It's kind of rude but not nearly as rude as specifying what gift someone should get. I wouldn't put it on the invitation, but if you do say ''no gifts, please'' it probably won't offend most people, I just have a pet peeve with all these commands on invitations these days. irked social gal

I would not be offended at an invitation that said ''no gifts please''. If you do write that, though, be prepared that some guests will bring gifts anyway. Smile graciously and say thank you -- they don't have to know if you give the gifts to Goodwill afterwards Good luck

Its not rude to say ''No Gifts Please'', but people often ignore it. You could ask for monetary donations instead of gifts, which you could then donate to your favorite charity Elaine

I once recieved a lovely invitation that said something along the lines of, ''Your presence is our gift -- no other gifts please.'' happy to attend without having to shop

not rude at all. some will be relieved. You will still receive some gifts, because some people just don't feel comfortable not giving something. When my husband and I married, we had a similar (very informal) wedding invitation. and it said soemthing like: no gifts please, we have everything we need, but we do appreciate your presence, which is the best gift! If, however, you still feel in a giving mood, here are some of our favorite charities: (and we listed 4 or 5 of our favorites.) We also suggested that if they have a favorite, then they could donate there. We ended up with a few donation acknowledgements, and only a small handful of small and very thoughtful gifts (which we hid from everybody else)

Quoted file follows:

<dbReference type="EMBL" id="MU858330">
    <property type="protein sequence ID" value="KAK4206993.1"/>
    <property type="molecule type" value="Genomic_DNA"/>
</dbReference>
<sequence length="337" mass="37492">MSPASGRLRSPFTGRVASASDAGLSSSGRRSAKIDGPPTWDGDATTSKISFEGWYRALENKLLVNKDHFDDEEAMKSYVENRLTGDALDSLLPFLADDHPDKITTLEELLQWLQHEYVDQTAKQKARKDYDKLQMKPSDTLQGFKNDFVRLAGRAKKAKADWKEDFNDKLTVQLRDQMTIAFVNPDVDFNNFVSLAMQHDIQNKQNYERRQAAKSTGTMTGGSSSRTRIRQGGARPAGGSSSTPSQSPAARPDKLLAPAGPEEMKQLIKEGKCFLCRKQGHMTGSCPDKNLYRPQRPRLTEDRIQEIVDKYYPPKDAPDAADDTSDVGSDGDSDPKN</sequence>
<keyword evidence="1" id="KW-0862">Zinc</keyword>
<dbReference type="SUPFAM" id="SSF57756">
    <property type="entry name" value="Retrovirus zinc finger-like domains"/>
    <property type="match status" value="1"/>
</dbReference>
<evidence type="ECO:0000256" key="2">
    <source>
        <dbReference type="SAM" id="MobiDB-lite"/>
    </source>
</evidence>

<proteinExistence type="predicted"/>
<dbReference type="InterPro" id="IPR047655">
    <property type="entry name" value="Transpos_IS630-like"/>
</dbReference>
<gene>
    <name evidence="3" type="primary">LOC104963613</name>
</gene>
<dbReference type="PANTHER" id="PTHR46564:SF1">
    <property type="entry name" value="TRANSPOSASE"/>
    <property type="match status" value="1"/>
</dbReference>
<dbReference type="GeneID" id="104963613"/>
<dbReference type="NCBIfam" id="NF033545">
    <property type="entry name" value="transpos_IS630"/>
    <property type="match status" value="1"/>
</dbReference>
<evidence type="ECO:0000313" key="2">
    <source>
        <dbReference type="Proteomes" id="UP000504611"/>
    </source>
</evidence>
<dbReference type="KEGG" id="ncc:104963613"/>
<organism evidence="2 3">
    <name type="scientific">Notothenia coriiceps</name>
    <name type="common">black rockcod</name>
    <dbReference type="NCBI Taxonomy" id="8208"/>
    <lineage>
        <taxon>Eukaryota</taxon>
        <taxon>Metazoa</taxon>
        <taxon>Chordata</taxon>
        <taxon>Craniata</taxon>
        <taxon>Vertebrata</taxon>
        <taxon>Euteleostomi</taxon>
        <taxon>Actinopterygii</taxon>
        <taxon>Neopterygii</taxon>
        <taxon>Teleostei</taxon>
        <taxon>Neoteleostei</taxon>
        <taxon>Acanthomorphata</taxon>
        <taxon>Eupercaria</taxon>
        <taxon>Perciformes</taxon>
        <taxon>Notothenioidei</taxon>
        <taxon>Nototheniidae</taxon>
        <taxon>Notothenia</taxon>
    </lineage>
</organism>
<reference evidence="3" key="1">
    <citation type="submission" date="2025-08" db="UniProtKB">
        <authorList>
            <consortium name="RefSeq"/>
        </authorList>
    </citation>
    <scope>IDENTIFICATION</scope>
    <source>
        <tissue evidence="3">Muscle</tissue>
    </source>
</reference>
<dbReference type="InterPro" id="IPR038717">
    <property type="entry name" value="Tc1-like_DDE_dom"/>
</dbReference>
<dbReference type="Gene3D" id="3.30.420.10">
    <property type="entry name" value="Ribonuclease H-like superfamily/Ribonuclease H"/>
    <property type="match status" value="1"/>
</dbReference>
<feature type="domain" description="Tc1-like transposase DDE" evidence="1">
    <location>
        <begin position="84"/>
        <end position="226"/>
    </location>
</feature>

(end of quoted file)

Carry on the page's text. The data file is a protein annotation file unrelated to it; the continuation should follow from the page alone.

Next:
My late grandmother, whom I adored, would always say: ''My present is your presence!'' I use this line for our invitations, and have only gotten positive feedback...and no unwanted gifts! Good luck -As Grandma Always Said

I don't think it's rude at all to put ''No gifts please'' on the invitation. I've received a few invitations like that, and to be honest, I've always been very grateful to see that :-). If people wanted to bring something, perhaps you could recommend that they write a nice letter that the child can read when they get older, or you can ask that they bring a photo of themselves that you will use to put in their baby book/scrapbook ''No Gifts Please'' Fan